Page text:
Thursday, September 17, 2009

A tax to help the poor

French Foreign Minister Bernard Kouchner has an article in today's Financial Times calling for adoption of a financial transaction tax. This comes hot on the heels of a similar call from the chairman of the UK Financial Services Authority, Lord Turner, who earlier this month suggested that an FTT would play a useful part, alongside other measures, in combating the destabilising effects of excessive speculative activity.

These calls are timely and appropriate. Just months after the near total collapse of the financial system, the speculators are back with a vengeance. Worse still, taxpayers around the world have to carry the cost of the past excesses of the financial innovators. Even set at a modest rate, an FTT would throw sand in the cogs of market traders, who often speculate on tiny movements. It is also an easy tax to collect and not so easy to avoid. In other words, a good tax. And if the proceeds could be disbursed via controlled and audited processes to assist with poverty alleviation, as Kouchner suggest, then we might at last be able to see the elusive silver lining to the dark cloud hanging over the world's poorest people.

4 Comments:

Blogger Henry said...

It is not clear what exactly would be taxed, but why should legitimate foreign exchange transactions be taxed? It will just interfere with foreign trade, put up the costs of just about everything in the shops and put some people out of work, but not the parasites against whom the tax is targeted.

Where is the moral principle behind this proposal? And how exactly would any revenue the tax might raised be used in a way that would result in the poor actually being any better off?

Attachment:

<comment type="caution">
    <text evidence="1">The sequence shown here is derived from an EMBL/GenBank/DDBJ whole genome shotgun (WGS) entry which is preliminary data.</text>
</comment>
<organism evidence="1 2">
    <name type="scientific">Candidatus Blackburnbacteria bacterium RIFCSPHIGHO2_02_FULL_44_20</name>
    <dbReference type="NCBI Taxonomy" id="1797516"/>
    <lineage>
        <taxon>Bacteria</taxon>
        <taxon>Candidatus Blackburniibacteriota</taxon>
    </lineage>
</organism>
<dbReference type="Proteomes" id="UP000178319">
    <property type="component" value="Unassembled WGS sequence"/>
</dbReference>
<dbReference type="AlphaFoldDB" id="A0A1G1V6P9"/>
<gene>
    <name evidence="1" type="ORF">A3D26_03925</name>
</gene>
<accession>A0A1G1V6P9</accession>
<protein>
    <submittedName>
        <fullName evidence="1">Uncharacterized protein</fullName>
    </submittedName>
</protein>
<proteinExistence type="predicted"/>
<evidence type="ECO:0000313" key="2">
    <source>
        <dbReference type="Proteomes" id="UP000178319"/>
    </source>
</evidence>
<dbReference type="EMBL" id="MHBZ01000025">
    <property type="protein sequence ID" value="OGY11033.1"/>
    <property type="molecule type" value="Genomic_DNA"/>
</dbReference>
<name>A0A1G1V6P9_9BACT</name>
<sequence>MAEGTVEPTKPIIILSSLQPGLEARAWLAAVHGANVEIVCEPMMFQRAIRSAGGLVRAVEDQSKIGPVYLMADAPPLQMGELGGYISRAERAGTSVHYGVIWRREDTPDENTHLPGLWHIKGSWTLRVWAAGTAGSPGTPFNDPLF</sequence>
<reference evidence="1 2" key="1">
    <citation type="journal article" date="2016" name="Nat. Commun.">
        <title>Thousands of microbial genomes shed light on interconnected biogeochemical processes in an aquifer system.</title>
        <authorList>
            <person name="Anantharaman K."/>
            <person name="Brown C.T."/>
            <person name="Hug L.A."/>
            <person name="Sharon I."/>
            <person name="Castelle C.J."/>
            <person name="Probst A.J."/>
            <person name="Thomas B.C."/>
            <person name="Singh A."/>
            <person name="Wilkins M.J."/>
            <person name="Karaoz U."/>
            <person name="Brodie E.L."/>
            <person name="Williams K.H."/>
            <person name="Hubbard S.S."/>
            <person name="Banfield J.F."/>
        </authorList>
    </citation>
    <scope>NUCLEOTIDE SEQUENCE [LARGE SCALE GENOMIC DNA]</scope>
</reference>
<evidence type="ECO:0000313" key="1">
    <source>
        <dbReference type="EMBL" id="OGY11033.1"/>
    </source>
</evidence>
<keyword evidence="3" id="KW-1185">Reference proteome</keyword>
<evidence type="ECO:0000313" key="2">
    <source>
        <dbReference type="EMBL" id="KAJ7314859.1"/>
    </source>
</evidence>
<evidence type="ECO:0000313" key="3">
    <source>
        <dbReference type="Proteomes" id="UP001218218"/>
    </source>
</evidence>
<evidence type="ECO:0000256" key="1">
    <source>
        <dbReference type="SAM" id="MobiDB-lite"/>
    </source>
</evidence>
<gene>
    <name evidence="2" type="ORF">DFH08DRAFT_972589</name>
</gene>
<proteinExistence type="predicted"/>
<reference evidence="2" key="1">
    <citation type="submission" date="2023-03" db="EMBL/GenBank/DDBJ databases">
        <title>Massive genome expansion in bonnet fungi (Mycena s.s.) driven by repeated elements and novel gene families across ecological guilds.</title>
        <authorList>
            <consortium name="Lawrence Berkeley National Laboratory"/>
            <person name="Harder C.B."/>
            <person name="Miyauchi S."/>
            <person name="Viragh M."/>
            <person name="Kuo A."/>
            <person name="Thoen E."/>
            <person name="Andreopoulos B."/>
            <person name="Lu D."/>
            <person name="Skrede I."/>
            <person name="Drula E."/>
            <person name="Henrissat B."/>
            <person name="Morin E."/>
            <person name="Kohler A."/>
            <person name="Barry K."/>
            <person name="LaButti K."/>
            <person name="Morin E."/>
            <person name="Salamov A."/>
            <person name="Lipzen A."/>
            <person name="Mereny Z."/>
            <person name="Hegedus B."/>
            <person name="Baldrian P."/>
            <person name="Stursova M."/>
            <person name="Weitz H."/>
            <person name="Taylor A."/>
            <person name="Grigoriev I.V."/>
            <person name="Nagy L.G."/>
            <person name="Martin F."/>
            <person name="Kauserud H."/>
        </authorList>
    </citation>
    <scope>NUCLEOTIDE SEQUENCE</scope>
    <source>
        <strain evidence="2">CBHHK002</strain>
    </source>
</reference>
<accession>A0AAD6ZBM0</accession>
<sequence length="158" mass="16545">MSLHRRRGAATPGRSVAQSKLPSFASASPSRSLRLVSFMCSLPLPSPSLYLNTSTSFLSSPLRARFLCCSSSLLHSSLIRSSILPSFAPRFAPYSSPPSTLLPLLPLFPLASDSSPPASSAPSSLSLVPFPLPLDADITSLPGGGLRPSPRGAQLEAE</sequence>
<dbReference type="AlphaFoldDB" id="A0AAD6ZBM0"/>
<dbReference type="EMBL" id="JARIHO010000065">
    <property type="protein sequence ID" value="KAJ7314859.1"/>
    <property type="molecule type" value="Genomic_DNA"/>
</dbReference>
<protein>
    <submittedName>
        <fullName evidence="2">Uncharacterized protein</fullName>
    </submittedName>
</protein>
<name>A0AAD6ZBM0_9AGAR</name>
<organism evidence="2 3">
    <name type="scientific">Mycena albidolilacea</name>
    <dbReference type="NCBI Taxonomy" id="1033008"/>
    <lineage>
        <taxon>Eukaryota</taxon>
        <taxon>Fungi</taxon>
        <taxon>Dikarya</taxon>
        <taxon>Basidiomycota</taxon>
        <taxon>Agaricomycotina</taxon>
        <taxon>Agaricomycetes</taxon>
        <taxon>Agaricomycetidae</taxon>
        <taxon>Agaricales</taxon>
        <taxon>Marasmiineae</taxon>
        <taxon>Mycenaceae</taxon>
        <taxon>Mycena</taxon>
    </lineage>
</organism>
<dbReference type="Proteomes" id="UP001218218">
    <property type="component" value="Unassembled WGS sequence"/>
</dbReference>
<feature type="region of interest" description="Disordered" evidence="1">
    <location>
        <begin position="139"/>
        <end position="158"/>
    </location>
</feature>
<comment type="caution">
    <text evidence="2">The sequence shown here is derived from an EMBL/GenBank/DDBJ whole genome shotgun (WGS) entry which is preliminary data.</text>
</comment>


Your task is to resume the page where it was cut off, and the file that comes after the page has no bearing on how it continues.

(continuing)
The proposal is nothing more than an emotional response to recent excesses, which are themselves effects rather than causes.

11:28 am  
Anonymous TJN said...

Well, first, look at the tax that's proposed. Kouchner proposes a tax of 0.005%, which is in the range that several others have suggested it. Please explain how that will interfere with foreign trade. Much of the morality behind taxation stems from its practical effects. The point about whether the revenue raised would make the poor worse off is a perfectly legitimate question, from a spending point of view, but from a revenue and behaviour-affecting point of view - if the tax is well applied, then its "sand in the wheels" aspect is potentially a very powerful one, helping curb massive instability. And as for the practical effects, well, some of them were explained here.
http://taxjustice.blogspot.com/2009/09/bankers-and-candy-floss.html
or you might look at this section of the original Tobin report, outlined here
http://rodrik.typepad.com/dani_rodriks_weblog/2008/10/some-old-wisdom-from-jim-tobin.html

And it is not at all clear why somethign that was proposed in 1978, and has been on a slow burn ever since, constitutes an "emotional response."

12:42 am  
Anonymous Anonymous said...

So it won't interfere with foreign trade, but it will put sand in the wheels of foreign financial transactions. No disconnect here.

Has anyone stopped to even consider the fact that we have never had an international tax before? Why should a free nation subject their people to the taxing authority of a body not subject to our Constitution?

What's next after an international poor tax? An international environmental tax? International meat consumers tax? International racism tax? International capitalism tax?

7:30 am  
Anonymous TJN said...

"So it won't interfere with foreign trade, but it will put sand in the wheels of foreign financial transactions. No disconnect here."

No. Finance and trade overlap, but they aren't the same thing. As John Maynard Keynes, a supporter of trade, put it:

"above all, let finance be primarily national."
http://www.panarchy.org/keynes/national.1933.html

An international environmental tax - many serious people who have studied climate change and have worked through the implications would strongly support such a thing. But an international capitalism tax? That's just silly.

7:43 am  

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